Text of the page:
Cambridge University scientists have identified a chemical in the brain that blocks unwanted thoughts, offering a new avenue to treat neurological disorders.
Researchers at the University of Cambridge have found identified a new process in the brain’s prefrontal cortex that can block our thoughts. The research, published in Nature Communications, demonstrated that the ability to block unwanted thoughts relies on a neurotransmitter called GABA. The group sees this as a new approach to the treatment of disorders including anxiety, post-traumatic stress disorder (PTSD), depression, and schizophrenia
Sophisticated imaging technology allowed researchers to observe what was happening in key regions of the brain as participants tried to inhibit their thoughts. The group used spectroscopy to measure brain chemistry, allowing GABA to be identified as a key player in blocking thoughts and memories.
GABA is the main inhibitory neurotransmitter in the brain, and its release by one nerve cell can suppress the activity of other cells to which it is connected. The researchers found that GABA concentrations in the hippocampus, a part of the brain involved in memory, can predict the likelihood of thoughts and memories returning.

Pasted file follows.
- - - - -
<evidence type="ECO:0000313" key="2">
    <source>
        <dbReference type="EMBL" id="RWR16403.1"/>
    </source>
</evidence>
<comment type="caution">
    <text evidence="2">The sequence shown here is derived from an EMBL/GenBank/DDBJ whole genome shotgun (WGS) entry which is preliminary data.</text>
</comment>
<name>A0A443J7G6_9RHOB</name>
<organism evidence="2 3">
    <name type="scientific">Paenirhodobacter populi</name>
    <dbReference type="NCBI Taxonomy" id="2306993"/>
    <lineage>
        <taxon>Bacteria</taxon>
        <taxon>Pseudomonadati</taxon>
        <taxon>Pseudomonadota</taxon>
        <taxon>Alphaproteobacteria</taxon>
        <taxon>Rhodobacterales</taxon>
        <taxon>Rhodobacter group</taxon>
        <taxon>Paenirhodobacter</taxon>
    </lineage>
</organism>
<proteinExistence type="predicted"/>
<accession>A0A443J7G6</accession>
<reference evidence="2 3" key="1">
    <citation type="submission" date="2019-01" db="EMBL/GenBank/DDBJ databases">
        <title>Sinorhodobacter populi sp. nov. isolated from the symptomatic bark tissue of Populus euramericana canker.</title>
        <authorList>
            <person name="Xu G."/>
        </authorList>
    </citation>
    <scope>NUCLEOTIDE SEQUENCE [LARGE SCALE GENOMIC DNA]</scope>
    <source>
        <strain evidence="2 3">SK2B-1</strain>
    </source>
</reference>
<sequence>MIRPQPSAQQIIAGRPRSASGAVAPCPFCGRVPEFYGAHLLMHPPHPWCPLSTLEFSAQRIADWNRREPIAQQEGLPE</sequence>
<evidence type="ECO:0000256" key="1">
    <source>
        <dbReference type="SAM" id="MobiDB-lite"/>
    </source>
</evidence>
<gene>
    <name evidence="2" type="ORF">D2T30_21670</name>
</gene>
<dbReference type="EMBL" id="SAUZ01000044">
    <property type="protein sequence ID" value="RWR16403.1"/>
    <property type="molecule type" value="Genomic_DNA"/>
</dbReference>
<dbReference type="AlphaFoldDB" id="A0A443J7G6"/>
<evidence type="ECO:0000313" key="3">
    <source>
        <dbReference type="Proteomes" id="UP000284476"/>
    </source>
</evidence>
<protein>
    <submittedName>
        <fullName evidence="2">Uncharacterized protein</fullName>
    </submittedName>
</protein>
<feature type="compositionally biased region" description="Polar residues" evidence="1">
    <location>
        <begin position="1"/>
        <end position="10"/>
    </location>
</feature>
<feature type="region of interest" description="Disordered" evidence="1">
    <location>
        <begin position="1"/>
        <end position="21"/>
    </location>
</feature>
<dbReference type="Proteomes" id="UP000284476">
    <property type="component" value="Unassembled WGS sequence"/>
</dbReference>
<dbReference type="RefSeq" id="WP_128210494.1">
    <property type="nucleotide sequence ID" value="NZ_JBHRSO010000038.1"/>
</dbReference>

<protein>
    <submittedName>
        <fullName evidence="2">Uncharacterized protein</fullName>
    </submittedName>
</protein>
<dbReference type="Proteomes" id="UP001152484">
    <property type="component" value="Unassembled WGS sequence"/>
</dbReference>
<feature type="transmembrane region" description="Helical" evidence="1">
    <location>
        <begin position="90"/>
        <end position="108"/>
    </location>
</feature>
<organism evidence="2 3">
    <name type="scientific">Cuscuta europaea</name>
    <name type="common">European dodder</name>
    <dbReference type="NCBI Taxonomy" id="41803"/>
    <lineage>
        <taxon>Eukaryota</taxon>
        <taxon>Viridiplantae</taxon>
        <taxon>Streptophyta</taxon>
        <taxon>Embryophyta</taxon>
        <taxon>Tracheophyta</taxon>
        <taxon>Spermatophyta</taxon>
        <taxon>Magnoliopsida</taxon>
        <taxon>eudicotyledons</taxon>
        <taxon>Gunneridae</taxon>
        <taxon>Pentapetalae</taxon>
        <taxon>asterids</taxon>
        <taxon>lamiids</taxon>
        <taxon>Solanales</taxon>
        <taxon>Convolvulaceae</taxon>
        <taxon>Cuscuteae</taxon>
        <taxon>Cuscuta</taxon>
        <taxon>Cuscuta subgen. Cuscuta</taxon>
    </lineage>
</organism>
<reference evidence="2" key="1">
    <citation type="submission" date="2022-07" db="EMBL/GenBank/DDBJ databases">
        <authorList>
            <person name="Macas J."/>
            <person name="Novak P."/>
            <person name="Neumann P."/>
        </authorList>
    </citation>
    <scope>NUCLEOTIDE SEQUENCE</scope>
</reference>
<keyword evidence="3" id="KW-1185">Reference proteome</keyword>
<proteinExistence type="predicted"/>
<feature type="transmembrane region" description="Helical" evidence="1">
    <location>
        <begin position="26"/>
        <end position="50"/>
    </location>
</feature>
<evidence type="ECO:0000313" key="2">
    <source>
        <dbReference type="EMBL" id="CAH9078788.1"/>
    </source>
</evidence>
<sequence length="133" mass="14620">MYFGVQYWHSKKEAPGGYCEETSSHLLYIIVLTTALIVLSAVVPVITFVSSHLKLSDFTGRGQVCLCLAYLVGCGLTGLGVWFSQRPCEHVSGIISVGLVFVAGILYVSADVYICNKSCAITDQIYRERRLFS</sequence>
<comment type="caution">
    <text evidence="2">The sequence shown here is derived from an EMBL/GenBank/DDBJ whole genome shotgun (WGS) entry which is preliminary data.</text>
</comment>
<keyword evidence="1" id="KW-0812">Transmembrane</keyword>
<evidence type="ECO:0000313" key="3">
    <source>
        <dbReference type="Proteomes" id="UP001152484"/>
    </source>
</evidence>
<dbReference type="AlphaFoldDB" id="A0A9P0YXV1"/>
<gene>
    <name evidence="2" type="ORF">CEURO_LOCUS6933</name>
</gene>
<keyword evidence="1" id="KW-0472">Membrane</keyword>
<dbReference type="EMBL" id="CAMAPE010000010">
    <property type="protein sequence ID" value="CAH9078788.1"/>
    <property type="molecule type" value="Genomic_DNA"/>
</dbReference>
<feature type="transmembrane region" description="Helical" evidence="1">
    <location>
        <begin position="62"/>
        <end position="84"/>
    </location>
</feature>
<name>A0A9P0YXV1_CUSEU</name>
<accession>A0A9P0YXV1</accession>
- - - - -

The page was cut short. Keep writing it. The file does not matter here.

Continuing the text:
The researchers have found a potential target that could allow the treatment of multiple neurological disorders, but there are a lot of challenges ahead if they want to take their approach to the clinic. But, this could be the beginning of a long and difficult journey towards the clinic for these researchers.
Drug development is difficult, but developing drugs for neurological disorders is even harder. Mary Kerr, CEO of NeRRe and Managing Director of KanDy, told us at our recent meetup in London: “Those who have ever worked in neurosciences know that it is a very difficult area to develop drugs in… The studies are extremely difficult to replicate, every second study in depression fails because of a placebo effect.”
Despite this, biotech offers the greatest hope to finding effective treatments for neurological disorders. Milan-based biotech, Newron, has recently taken evenamide, a potential add-on therapy for schizophrenia into the clinic. The fact that depression affects 121 million people worldwide drove researchers at King’s College London to develop a blood test to identify the best possible treatment. Also in London, Professor David Nutt is leading a group at Imperial College London looking at the active ingredient of ‘magic mushrooms’ for the treatment of PTSD.
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